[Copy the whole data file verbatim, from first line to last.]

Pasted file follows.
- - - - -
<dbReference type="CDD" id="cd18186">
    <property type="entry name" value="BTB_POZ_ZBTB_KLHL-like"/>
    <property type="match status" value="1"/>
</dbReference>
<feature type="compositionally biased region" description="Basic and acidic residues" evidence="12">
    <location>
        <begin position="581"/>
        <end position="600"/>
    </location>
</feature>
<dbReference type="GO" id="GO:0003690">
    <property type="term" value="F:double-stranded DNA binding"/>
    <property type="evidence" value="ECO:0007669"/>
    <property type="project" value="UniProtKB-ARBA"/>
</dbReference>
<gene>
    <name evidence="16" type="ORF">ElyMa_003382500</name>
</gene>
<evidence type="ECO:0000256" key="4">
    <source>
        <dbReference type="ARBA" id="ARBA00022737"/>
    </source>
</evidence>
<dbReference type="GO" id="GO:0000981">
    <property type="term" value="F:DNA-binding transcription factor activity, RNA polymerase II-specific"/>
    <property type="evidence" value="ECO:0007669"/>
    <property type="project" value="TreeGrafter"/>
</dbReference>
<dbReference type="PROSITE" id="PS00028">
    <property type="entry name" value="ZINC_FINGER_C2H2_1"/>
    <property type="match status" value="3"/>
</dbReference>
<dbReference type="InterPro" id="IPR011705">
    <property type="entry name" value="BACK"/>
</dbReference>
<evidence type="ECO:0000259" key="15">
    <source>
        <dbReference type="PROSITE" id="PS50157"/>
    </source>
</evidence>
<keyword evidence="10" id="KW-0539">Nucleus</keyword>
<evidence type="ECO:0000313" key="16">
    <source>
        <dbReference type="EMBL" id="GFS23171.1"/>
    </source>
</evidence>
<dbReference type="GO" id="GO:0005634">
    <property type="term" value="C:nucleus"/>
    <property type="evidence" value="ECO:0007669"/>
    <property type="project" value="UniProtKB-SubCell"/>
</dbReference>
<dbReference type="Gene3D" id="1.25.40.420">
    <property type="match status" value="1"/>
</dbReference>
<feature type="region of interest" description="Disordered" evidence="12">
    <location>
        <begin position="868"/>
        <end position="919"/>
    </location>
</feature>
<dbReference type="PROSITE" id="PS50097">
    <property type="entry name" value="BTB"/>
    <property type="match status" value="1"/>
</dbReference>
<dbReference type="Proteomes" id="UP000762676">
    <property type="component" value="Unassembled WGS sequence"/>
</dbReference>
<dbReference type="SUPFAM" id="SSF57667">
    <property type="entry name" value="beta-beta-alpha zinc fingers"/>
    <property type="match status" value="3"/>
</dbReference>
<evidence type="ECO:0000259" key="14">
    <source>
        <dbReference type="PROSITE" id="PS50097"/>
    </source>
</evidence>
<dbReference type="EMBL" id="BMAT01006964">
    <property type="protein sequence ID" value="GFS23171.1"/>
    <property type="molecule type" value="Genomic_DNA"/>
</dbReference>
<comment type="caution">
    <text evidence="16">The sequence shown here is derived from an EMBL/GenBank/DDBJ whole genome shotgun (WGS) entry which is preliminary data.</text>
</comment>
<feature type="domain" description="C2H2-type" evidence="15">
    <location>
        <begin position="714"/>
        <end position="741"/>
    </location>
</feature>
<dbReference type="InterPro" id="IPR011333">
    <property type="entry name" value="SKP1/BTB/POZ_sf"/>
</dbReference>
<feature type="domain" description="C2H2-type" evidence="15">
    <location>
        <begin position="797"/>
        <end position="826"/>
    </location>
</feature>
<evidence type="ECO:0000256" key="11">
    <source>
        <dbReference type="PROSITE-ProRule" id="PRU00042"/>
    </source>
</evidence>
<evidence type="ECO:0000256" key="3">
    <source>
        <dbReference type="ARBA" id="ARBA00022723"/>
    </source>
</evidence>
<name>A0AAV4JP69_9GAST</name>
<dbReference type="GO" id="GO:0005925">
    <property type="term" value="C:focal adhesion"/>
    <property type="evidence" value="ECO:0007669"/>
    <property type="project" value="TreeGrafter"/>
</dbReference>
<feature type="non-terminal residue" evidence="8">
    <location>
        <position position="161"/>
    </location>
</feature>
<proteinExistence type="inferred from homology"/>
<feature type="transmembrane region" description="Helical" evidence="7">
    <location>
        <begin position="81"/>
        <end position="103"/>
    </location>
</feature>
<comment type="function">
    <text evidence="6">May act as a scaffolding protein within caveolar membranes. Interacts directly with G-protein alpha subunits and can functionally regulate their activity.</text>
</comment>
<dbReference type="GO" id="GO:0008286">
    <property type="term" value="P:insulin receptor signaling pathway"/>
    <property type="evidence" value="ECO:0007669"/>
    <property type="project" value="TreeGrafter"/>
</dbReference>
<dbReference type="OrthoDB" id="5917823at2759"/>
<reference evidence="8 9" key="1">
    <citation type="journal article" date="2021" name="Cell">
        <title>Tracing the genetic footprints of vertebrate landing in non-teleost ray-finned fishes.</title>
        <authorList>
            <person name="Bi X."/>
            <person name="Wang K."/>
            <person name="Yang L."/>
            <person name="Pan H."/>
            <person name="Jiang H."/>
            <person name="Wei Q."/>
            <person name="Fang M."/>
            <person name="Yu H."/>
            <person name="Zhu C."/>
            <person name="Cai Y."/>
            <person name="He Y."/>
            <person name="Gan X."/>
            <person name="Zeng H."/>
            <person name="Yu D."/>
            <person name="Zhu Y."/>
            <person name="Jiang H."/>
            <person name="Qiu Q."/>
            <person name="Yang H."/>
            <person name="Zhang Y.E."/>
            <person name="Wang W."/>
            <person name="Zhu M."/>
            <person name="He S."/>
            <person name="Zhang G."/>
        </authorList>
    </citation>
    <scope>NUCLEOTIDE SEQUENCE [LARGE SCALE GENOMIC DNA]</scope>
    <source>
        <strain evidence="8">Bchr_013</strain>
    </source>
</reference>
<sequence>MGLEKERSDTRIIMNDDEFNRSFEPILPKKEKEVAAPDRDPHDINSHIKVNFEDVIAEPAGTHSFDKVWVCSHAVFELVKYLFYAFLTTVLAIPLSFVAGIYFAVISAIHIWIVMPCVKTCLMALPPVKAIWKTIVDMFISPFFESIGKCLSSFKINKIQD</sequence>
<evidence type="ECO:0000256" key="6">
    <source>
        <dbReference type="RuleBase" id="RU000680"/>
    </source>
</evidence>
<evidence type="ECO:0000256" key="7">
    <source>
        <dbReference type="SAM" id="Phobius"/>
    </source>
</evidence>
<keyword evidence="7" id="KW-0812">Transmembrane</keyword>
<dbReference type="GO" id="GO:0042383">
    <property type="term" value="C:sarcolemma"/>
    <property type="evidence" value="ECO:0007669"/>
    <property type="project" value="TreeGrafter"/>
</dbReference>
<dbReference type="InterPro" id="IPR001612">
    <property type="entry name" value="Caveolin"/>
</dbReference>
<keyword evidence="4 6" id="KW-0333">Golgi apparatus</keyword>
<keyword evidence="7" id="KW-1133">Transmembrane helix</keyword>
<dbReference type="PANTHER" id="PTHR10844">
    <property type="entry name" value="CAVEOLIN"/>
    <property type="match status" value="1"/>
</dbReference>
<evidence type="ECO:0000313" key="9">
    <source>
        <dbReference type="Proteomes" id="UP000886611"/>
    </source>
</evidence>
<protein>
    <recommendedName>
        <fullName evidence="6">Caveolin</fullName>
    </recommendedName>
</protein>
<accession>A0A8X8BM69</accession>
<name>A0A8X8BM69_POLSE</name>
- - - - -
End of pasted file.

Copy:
<dbReference type="CDD" id="cd18186">
    <property type="entry name" value="BTB_POZ_ZBTB_KLHL-like"/>
    <property type="match status" value="1"/>
</dbReference>
<feature type="compositionally biased region" description="Basic and acidic residues" evidence="12">
    <location>
        <begin position="581"/>
        <end position="600"/>
    </location>
</feature>
<dbReference type="GO" id="GO:0003690">
    <property type="term" value="F:double-stranded DNA binding"/>
    <property type="evidence" value="ECO:0007669"/>
    <property type="project" value="UniProtKB-ARBA"/>
</dbReference>
<gene>
    <name evidence="16" type="ORF">ElyMa_003382500</name>
</gene>
<evidence type="ECO:0000256" key="4">
    <source>
        <dbReference type="ARBA" id="ARBA00022737"/>
    </source>
</evidence>
<dbReference type="GO" id="GO:0000981">
    <property type="term" value="F:DNA-binding transcription factor activity, RNA polymerase II-specific"/>
    <property type="evidence" value="ECO:0007669"/>
    <property type="project" value="TreeGrafter"/>
</dbReference>
<dbReference type="PROSITE" id="PS00028">
    <property type="entry name" value="ZINC_FINGER_C2H2_1"/>
    <property type="match status" value="3"/>
</dbReference>
<dbReference type="InterPro" id="IPR011705">
    <property type="entry name" value="BACK"/>
</dbReference>
<evidence type="ECO:0000259" key="15">
    <source>
        <dbReference type="PROSITE" id="PS50157"/>
    </source>
</evidence>
<keyword evidence="10" id="KW-0539">Nucleus</keyword>
<evidence type="ECO:0000313" key="16">
    <source>
        <dbReference type="EMBL" id="GFS23171.1"/>
    </source>
</evidence>
<dbReference type="GO" id="GO:0005634">
    <property type="term" value="C:nucleus"/>
    <property type="evidence" value="ECO:0007669"/>
    <property type="project" value="UniProtKB-SubCell"/>
</dbReference>
<dbReference type="Gene3D" id="1.25.40.420">
    <property type="match status" value="1"/>
</dbReference>
<feature type="region of interest" description="Disordered" evidence="12">
    <location>
        <begin position="868"/>
        <end position="919"/>
    </location>
</feature>
<dbReference type="PROSITE" id="PS50097">
    <property type="entry name" value="BTB"/>
    <property type="match status" value="1"/>
</dbReference>
<dbReference type="Proteomes" id="UP000762676">
    <property type="component" value="Unassembled WGS sequence"/>
</dbReference>
<dbReference type="SUPFAM" id="SSF57667">
    <property type="entry name" value="beta-beta-alpha zinc fingers"/>
    <property type="match status" value="3"/>
</dbReference>
<evidence type="ECO:0000259" key="14">
    <source>
        <dbReference type="PROSITE" id="PS50097"/>
    </source>
</evidence>
<dbReference type="EMBL" id="BMAT01006964">
    <property type="protein sequence ID" value="GFS23171.1"/>
    <property type="molecule type" value="Genomic_DNA"/>
</dbReference>
<comment type="caution">
    <text evidence="16">The sequence shown here is derived from an EMBL/GenBank/DDBJ whole genome shotgun (WGS) entry which is preliminary data.</text>
</comment>
<feature type="domain" description="C2H2-type" evidence="15">
    <location>
        <begin position="714"/>
        <end position="741"/>
    </location>
</feature>
<dbReference type="InterPro" id="IPR011333">
    <property type="entry name" value="SKP1/BTB/POZ_sf"/>
</dbReference>
<feature type="domain" description="C2H2-type" evidence="15">
    <location>
        <begin position="797"/>
        <end position="826"/>
    </location>
</feature>
<evidence type="ECO:0000256" key="11">
    <source>
        <dbReference type="PROSITE-ProRule" id="PRU00042"/>
    </source>
</evidence>
<evidence type="ECO:0000256" key="3">
    <source>
        <dbReference type="ARBA" id="ARBA00022723"/>
    </source>
</evidence>
<name>A0AAV4JP69_9GAST</name>
<dbReference type="GO" id="GO:0005925">
    <property type="term" value="C:focal adhesion"/>
    <property type="evidence" value="ECO:0007669"/>
    <property type="project" value="TreeGrafter"/>
</dbReference>
<feature type="non-terminal residue" evidence="8">
    <location>
        <position position="161"/>
    </location>
</feature>
<proteinExistence type="inferred from homology"/>
<feature type="transmembrane region" description="Helical" evidence="7">
    <location>
        <begin position="81"/>
        <end position="103"/>
    </location>
</feature>
<comment type="function">
    <text evidence="6">May act as a scaffolding protein within caveolar membranes. Interacts directly with G-protein alpha subunits and can functionally regulate their activity.</text>
</comment>
<dbReference type="GO" id="GO:0008286">
    <property type="term" value="P:insulin receptor signaling pathway"/>
    <property type="evidence" value="ECO:0007669"/>
    <property type="project" value="TreeGrafter"/>
</dbReference>
<dbReference type="OrthoDB" id="5917823at2759"/>
<reference evidence="8 9" key="1">
    <citation type="journal article" date="2021" name="Cell">
        <title>Tracing the genetic footprints of vertebrate landing in non-teleost ray-finned fishes.</title>
        <authorList>
            <person name="Bi X."/>
            <person name="Wang K."/>
            <person name="Yang L."/>
            <person name="Pan H."/>
            <person name="Jiang H."/>
            <person name="Wei Q."/>
            <person name="Fang M."/>
            <person name="Yu H."/>
            <person name="Zhu C."/>
            <person name="Cai Y."/>
            <person name="He Y."/>
            <person name="Gan X."/>
            <person name="Zeng H."/>
            <person name="Yu D."/>
            <person name="Zhu Y."/>
            <person name="Jiang H."/>
            <person name="Qiu Q."/>
            <person name="Yang H."/>
            <person name="Zhang Y.E."/>
            <person name="Wang W."/>
            <person name="Zhu M."/>
            <person name="He S."/>
            <person name="Zhang G."/>
        </authorList>
    </citation>
    <scope>NUCLEOTIDE SEQUENCE [LARGE SCALE GENOMIC DNA]</scope>
    <source>
        <strain evidence="8">Bchr_013</strain>
    </source>
</reference>
<sequence>MGLEKERSDTRIIMNDDEFNRSFEPILPKKEKEVAAPDRDPHDINSHIKVNFEDVIAEPAGTHSFDKVWVCSHAVFELVKYLFYAFLTTVLAIPLSFVAGIYFAVISAIHIWIVMPCVKTCLMALPPVKAIWKTIVDMFISPFFESIGKCLSSFKINKIQD</sequence>
<evidence type="ECO:0000256" key="6">
    <source>
        <dbReference type="RuleBase" id="RU000680"/>
    </source>
</evidence>
<evidence type="ECO:0000256" key="7">
    <source>
        <dbReference type="SAM" id="Phobius"/>
    </source>
</evidence>
<keyword evidence="7" id="KW-0812">Transmembrane</keyword>
<dbReference type="GO" id="GO:0042383">
    <property type="term" value="C:sarcolemma"/>
    <property type="evidence" value="ECO:0007669"/>
    <property type="project" value="TreeGrafter"/>
</dbReference>
<dbReference type="InterPro" id="IPR001612">
    <property type="entry name" value="Caveolin"/>
</dbReference>
<keyword evidence="4 6" id="KW-0333">Golgi apparatus</keyword>
<keyword evidence="7" id="KW-1133">Transmembrane helix</keyword>
<dbReference type="PANTHER" id="PTHR10844">
    <property type="entry name" value="CAVEOLIN"/>
    <property type="match status" value="1"/>
</dbReference>
<evidence type="ECO:0000313" key="9">
    <source>
        <dbReference type="Proteomes" id="UP000886611"/>
    </source>
</evidence>
<protein>
    <recommendedName>
        <fullName evidence="6">Caveolin</fullName>
    </recommendedName>
</protein>
<accession>A0A8X8BM69</accession>
<name>A0A8X8BM69_POLSE</name>